Spotlight on Texas: Welcoming efforts thriving at local level, despite state policies

Spotlight on Texas: Welcoming efforts thriving at local level, despite state policies

| July 26, 2017

By Felicia Escobar, Welcoming America Fellow, and Monica Fuentes, Welcoming America DC Office Director

Because of its sheer size, Texas always plays an outsized role in important national debates, including on issues like immigration. It has produced three presidents - two Republicans and one Democrat - who all recognized the tremendous contributions that immigrants make to our country, sought to strengthen our immigration system, and championed critical legislative reforms.  Notably, President Lyndon B. Johnson signed the Immigration and Nationality Act in 1965, which modernized our immigration laws. And more recently, President George W. Bush established the Department of Homeland Security in an efforts to better coordinate national security and immigration policy and championed comprehensive immigration reform.  

These days, Texas is frequently cited as an unwelcoming and hostile place for immigrants and refugees, with statewide elected officials and legislators championing measures like the “show me your papers” law (SB 4) and calling for the dismantling of the Deferred Action for Childhood Arrivals (DACA). One cannot help but worry about the future of Texas’ diverse culture and the economy that has been driven in part by immigrants. However, like Presidents Johnson and George W. Bush, many Texans believe that there is room in their communities to welcome newcomers and are taking steps to advance integration policies. These stories of local welcoming efforts do not make national headlines, but are having a positive impact on the lives of immigrants. 

Many local governments and community, faith, and business leaders are passionately working to safeguard Texas’ rich tradition of welcoming newcomers. These leaders are not just fighting back against the anti-immigrant state policies, they are also thinking through proactive policies and programs to foster social cohesion, community safety, and a path to upward mobility for all residents, including immigrants and refugees.

Welcoming America learned about some of these initiatives in July, when we convened Texas leaders to discuss how to promote inclusive policies at the municipal level.  The Welcoming Communities Gathering for Texas Leadership in San Antonio was modeled after the regional convenings held across the country as a part of the Building Welcoming Communities Campaign, a partnership between the Obama Administration’s Task Force on New Americans and Welcoming America.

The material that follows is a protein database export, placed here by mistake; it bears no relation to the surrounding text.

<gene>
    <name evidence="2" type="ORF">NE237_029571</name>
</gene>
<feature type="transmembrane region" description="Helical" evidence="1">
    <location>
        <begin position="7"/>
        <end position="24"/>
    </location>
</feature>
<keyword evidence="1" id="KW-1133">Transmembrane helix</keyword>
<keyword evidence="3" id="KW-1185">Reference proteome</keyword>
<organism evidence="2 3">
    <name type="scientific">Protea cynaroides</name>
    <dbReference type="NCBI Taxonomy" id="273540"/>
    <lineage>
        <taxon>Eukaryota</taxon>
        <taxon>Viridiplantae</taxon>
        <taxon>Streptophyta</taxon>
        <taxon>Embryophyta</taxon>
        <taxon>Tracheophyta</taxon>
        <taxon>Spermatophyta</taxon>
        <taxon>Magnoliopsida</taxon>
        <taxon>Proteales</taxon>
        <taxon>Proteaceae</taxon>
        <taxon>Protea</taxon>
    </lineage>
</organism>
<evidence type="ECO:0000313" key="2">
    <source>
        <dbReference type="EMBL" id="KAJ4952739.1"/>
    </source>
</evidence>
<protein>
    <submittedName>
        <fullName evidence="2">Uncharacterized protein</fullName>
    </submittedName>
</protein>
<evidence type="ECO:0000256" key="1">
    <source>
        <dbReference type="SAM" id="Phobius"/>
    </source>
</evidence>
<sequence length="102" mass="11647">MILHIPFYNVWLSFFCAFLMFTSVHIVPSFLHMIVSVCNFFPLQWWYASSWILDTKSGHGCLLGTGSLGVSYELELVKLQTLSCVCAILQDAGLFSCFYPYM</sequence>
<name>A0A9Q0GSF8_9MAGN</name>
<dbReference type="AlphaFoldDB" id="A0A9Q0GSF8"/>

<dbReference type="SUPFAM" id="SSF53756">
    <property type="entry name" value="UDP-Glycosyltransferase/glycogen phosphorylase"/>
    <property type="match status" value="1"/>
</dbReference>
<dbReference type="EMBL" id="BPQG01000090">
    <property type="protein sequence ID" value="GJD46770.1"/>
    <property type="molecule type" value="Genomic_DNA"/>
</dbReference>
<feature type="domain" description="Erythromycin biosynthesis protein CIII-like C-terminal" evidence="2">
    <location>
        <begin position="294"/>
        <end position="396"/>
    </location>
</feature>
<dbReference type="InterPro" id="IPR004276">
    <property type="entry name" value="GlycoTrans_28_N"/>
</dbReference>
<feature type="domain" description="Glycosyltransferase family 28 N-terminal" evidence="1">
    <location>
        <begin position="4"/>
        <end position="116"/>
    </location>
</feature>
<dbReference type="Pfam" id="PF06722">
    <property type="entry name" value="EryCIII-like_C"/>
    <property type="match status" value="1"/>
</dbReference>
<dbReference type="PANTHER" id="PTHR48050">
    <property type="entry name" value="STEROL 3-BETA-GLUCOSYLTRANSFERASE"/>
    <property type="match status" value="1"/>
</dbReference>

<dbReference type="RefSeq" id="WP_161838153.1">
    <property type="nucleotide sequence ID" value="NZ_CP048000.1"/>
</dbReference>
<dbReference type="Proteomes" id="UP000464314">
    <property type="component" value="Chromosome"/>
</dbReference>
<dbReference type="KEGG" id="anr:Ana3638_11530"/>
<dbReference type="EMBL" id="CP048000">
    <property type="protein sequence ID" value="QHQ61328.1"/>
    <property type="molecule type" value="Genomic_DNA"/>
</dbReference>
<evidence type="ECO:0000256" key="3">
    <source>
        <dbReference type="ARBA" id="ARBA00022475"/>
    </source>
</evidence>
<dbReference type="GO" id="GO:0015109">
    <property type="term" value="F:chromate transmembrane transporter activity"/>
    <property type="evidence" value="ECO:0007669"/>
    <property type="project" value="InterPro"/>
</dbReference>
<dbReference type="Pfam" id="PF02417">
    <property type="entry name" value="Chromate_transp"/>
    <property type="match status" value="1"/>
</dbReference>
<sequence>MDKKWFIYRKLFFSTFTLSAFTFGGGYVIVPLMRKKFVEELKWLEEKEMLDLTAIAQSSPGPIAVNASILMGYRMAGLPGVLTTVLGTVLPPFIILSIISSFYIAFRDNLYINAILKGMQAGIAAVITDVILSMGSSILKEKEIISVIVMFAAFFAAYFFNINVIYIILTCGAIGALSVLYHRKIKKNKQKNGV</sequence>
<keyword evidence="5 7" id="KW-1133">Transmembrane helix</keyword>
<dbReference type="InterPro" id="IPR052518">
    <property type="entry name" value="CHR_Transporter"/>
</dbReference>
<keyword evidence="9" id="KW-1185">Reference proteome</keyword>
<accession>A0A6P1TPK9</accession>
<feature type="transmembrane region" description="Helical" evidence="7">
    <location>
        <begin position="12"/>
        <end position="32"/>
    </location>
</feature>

The Texas convening  provided a space to brainstorm what else municipal governments can do – in partnership with multi-sector leaders – to create communities that reflect the welcoming and inclusive values that are imperative to Texas’ future prosperity.

Participants heard from municipal and community leaders who are using their unique roles to support immigrants and refugees and bring together receiving communities. Some examples include:

  • Dallas County Judge Clay Jenkins emphasized the important role that local municipals leaders can play in setting the tone on hot-button issues such as immigration.  Judge Jenkins has worked to bring together leaders from various sectors and to highlight the enormous economic contributions of immigrants to the Dallas community.  
  • San Antonio City Councilmember Rey Saldaña secured $150,0000 in the City’s mid-year budget adjustment for nonprofit organizations to provide legal and education services to immigrants impacted by recent changes in immigration enforcement policies. With this support, organizations will host Know Your Rights information sessions, power of attorney legal clinics, and citizenship workshops. 
  • Vanna Slaughter, from the newly created Dallas Office of Welcoming Communities and Immigrant Affairs (WCIA), provided an update on WCIA’s efforts. In just a few months, the organization has begun to work with local law enforcement to promote public safety as well as  the Mayor’s Task Force on Poverty, Dallas Public Libraries, and many others to promote immigrant integration. Later this year, WCIA will host a mega-citizenship workshop.
  • Kate Vickery, Executive Director of the Houston Immigration Legal Services Collaborative, reflected on Houston’s efforts to develop a community-wide vision and plan of action. With support from the Gateways for Growth Challenge, Houston has brought together leaders from a variety of sectors to get feedback and build support for its Welcoming Houston plan. 

Today, one of every six Texans is an immigrant, and many more are a part of immigrant families. These immigrants hail from all parts of the globe. These immigrants are driving the Texas economy. They are job creators, small business owners, entrepreneurs, and workers adding billions to the Texas economy and sales-tax based revenue system. For more information on the economic impact of immigrants to Texas, see here

These examples out of Dallas, San Antonio and Houston provide just a snapshot of the many local welcoming efforts underway.  These leaders understand that immigrants are not just a part of Texas history, but also critical to its future. 

What we learned from this convening is that welcoming cannot just take place in silos but rather that local communities need to lean on each other and learn from one another.  In these challenging times, we hope to continue our dialogue and support peer learning among Texas communities.

Learn more information about Welcoming America's network of Welcoming Cities & Counties.   

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